Posted by Lancing Farrell 700 words
Image from http://www.clipartpanda.com
This is the first post in a series of five posts drawin on ideas from the article ‘Why Strategy Execution Unravels – and What to Do About it’ by Donald Sull, Rebecca Homkes and Charles Sull.
In the article Donald Sull, Rebecca Homkes and Charles Sull describe the usual way strategy is implemented – i.e. it is translating it into organisational objectives, which then cascade down the hierarchy, progress is measured, and performance is rewarded. This accurately describes what theoretically happens in local government.
The authors found that when asked about improving strategy implementation, executives suggested greater use of tools such as management by objectives and the balanced scorecard to ‘increase alignment between activities and strategy up and down the line of command’. In other words, execution relies on alignment and failure to implement strategy is a result of a breakdown in the linkages between strategy and action at each level in the organisation.
This type of thinking is also prevalent in local government. You regularly hear CEO’s talk about the need for ‘line of sight’ (usually represented by a triangular diagram) and the need to cascade Council Plan objectives through Branch and Department Plans into the Performance Development Plans of each person.
In their research, Sull, Homkes and Sull discovered a significant discrepancy between what should be happening and what is happening. Alignment was evident with objectives being cascaded down the organisation. Most managers said that they had goals that were specific and measurable, and that they had the resources needed to implement them. Yet strategy was not being implemented. Why?
One reason became apparent when managers were asked ‘how frequently they can count on others to deliver on promises’. Over 80% said that they could rely on their manager and direct reports all or most of the time. Only 9% of managers said they could rely on colleagues in other functions all of the time and about 50% said they could rely on them most of the time. The authors concluded that when managers can’t rely on colleagues in other functions that they compensate with a range of dysfunctional behaviours that undermine strategy implementation. This includes duplicating effort, letting commitments to customers slip, delaying their deliverables, or passing up opportunities.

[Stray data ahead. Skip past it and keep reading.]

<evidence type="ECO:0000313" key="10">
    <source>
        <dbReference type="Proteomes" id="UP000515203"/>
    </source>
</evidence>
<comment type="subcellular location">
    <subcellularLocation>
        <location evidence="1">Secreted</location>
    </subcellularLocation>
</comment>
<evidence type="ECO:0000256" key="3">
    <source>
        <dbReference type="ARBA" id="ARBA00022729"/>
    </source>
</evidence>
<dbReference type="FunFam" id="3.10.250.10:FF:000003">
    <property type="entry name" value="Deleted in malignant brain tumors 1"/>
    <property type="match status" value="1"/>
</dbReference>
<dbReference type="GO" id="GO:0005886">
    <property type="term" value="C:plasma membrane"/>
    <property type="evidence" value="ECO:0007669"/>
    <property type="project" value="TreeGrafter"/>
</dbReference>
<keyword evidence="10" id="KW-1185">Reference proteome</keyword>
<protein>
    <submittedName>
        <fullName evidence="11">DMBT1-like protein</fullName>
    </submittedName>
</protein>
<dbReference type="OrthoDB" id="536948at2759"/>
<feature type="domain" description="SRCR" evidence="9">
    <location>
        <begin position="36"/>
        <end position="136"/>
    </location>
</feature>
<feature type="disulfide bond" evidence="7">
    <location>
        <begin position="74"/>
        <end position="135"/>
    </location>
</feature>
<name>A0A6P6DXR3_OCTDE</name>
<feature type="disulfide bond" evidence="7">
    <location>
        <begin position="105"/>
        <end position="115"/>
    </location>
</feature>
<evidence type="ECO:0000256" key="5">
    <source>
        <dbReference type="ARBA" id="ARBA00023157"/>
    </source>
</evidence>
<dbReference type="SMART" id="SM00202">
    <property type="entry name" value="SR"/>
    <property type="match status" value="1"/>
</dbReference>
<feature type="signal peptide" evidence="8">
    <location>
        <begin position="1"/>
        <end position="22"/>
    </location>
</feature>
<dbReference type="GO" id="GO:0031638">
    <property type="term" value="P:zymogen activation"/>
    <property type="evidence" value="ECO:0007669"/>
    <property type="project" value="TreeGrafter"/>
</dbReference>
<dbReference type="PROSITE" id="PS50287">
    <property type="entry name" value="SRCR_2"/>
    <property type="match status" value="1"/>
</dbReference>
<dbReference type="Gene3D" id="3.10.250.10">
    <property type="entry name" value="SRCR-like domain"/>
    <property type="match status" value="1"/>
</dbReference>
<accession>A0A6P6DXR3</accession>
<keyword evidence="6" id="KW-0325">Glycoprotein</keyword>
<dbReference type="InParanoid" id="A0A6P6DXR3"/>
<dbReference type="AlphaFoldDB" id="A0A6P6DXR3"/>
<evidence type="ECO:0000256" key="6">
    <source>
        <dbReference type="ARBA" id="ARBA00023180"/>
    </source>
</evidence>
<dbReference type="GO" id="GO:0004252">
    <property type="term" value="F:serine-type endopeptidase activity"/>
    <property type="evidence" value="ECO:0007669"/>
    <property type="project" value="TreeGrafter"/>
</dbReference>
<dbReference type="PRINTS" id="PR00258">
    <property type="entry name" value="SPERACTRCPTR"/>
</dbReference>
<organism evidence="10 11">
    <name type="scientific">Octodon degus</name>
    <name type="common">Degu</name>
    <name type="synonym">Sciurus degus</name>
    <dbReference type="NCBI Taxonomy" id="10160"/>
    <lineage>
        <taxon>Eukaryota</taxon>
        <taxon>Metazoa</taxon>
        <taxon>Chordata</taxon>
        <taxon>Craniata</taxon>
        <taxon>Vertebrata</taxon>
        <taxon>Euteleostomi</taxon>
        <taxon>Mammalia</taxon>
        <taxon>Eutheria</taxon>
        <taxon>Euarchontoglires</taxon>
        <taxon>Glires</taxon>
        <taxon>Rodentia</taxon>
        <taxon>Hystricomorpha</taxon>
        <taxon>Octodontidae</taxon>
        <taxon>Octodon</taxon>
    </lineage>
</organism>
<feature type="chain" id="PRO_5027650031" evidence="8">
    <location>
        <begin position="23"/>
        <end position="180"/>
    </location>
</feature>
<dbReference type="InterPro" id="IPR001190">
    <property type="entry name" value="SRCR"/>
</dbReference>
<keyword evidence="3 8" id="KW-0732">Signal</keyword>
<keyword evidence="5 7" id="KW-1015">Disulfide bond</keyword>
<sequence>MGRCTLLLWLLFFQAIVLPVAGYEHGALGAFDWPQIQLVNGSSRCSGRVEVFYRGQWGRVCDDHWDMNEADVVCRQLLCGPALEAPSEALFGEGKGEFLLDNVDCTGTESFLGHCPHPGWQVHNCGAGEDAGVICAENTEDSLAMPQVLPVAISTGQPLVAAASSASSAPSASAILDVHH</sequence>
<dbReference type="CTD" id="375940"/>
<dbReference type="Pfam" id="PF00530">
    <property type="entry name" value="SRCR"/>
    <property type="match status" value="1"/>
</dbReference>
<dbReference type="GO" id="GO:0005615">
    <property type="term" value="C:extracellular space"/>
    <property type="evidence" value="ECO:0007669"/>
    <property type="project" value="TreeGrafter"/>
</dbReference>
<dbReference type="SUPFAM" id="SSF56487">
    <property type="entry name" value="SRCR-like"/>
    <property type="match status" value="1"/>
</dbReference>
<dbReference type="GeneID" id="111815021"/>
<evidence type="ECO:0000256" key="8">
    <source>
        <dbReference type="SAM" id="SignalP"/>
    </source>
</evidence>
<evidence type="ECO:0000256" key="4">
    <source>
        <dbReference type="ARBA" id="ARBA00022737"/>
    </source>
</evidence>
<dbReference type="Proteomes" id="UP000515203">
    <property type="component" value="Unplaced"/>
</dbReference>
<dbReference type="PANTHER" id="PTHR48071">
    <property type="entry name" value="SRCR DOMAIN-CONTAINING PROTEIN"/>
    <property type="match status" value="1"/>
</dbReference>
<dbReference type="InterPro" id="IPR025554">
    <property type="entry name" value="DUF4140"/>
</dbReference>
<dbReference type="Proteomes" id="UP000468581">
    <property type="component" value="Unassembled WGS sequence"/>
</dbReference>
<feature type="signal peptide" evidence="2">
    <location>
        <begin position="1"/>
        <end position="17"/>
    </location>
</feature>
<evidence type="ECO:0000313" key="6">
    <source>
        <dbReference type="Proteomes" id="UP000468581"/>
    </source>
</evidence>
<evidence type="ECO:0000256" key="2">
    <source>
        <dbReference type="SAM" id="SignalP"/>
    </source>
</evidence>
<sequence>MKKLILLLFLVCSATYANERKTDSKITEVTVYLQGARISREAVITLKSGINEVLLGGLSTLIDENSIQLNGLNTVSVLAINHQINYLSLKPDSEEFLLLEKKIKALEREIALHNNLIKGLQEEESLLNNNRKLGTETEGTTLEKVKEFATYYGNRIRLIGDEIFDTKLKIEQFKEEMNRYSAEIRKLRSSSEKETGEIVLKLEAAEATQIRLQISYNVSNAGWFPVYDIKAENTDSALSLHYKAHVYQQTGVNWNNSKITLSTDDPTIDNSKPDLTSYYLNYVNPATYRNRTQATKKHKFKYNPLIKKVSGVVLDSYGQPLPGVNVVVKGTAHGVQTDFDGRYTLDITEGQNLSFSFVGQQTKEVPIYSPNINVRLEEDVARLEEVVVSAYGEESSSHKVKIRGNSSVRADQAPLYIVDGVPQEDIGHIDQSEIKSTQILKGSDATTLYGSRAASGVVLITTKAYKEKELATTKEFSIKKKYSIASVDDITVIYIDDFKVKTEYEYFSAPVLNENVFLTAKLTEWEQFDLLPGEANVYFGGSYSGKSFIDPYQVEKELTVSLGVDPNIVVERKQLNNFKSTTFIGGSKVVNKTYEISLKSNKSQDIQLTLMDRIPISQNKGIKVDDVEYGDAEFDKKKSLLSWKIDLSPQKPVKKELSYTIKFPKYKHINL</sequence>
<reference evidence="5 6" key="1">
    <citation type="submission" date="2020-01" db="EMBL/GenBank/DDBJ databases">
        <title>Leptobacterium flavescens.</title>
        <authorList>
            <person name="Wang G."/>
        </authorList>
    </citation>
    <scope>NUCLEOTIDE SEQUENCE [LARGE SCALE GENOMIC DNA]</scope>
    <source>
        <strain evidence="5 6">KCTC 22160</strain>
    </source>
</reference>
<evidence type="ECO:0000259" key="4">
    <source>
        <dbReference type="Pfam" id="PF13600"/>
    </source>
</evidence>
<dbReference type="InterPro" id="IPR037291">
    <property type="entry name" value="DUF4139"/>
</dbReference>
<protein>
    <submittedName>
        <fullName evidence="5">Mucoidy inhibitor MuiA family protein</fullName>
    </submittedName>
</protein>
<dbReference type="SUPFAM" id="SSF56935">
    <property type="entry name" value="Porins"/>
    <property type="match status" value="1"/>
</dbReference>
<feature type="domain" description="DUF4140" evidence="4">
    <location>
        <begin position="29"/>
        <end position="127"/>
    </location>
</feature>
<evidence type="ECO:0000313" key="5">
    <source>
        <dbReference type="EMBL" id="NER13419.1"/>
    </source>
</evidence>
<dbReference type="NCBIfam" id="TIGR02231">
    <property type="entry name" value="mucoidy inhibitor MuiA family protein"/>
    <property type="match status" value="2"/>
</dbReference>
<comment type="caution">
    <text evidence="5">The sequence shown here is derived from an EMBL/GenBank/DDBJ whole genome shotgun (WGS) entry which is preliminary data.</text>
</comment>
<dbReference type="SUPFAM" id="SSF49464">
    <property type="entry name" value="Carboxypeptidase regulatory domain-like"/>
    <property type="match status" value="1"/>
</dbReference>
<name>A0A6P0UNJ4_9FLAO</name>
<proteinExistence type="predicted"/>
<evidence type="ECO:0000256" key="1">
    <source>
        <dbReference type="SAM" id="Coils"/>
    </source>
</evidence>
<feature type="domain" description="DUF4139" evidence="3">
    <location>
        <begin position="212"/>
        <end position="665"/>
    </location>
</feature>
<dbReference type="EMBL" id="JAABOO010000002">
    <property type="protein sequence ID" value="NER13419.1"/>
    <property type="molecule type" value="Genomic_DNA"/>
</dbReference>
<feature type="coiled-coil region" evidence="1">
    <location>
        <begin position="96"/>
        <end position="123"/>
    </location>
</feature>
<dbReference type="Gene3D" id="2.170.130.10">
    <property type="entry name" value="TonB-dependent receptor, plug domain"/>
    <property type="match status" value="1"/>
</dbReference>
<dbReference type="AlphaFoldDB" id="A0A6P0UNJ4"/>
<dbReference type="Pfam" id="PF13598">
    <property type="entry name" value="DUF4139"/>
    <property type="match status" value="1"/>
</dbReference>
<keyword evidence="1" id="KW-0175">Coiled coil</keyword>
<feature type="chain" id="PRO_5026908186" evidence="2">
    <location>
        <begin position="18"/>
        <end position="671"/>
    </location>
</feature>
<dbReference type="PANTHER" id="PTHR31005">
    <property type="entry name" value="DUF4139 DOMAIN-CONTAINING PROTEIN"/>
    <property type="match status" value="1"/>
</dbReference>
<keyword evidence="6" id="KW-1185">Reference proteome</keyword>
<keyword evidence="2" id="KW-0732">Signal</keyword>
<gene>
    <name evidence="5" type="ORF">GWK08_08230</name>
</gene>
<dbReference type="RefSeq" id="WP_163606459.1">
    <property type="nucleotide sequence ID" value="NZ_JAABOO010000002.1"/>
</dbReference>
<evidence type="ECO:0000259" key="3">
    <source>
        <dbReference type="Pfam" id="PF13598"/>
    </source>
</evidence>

This will be no surprise to anyone working in local government. The difficulty in working across functions, or silos, results in lack of trust and replication of the work of others – ‘Keep your own records, don’t rely on them’. Lack of cooperation is a good reason not to meet commitments made outside the council or to deliver as promised. ‘I couldn’t deliver the service on time because I was waiting for someone to do their bit and they let me down’. Opportunities are also missed to increase productivity or make savings – ‘I know it would be quicker, but why make them look good’.
The implications of a serious organisational focus on cross-functional processes becomes evident when councils implement lean thinking or other process improvement methods. The reality is that councils are still structured around different functions and professional groupings. The fact that services are actually delivered through work flows across functions is seldom formally acknowledged and rarely influences how the organisation is managed. Each branch or department operates independently and seeks to optimise its performance, even if this sub-optimises the overall organisational performance.
Sull, Homkes and Sull also looked at the way goals are cascaded downwards through organisations and found that most organisations do this effectively but have limited ability to manage across functions. Despite having cross-functional committees, service level agreements and centralised project management offices, only 20% of managers surveyed believe that these integrating mechanisms work well all or most of the time. More than 50% of managers want more structure in the process to coordinate activities across functions.
Failure to provide structure to cross organisational collaboration also creates the potential for conflict, which according to the authors, is handled badly 66% of the time and resolved after a significant delay (38%) or resolved quickly but poorly (14%) or simply left to fester (12%). This again is commonplace in local government. Councils have difficulty dealing with conflict and the stories about difficult decisions that remain unmade are commonplace.
In the next post: Myth 2: Execution means sticking to the plan.
Sull, Donald, Homkes, Rebecca, and Sull, Charles 2015. ‘Why Strategy Execution Unravels – and What to Do About it’, Harvard Business Review, March.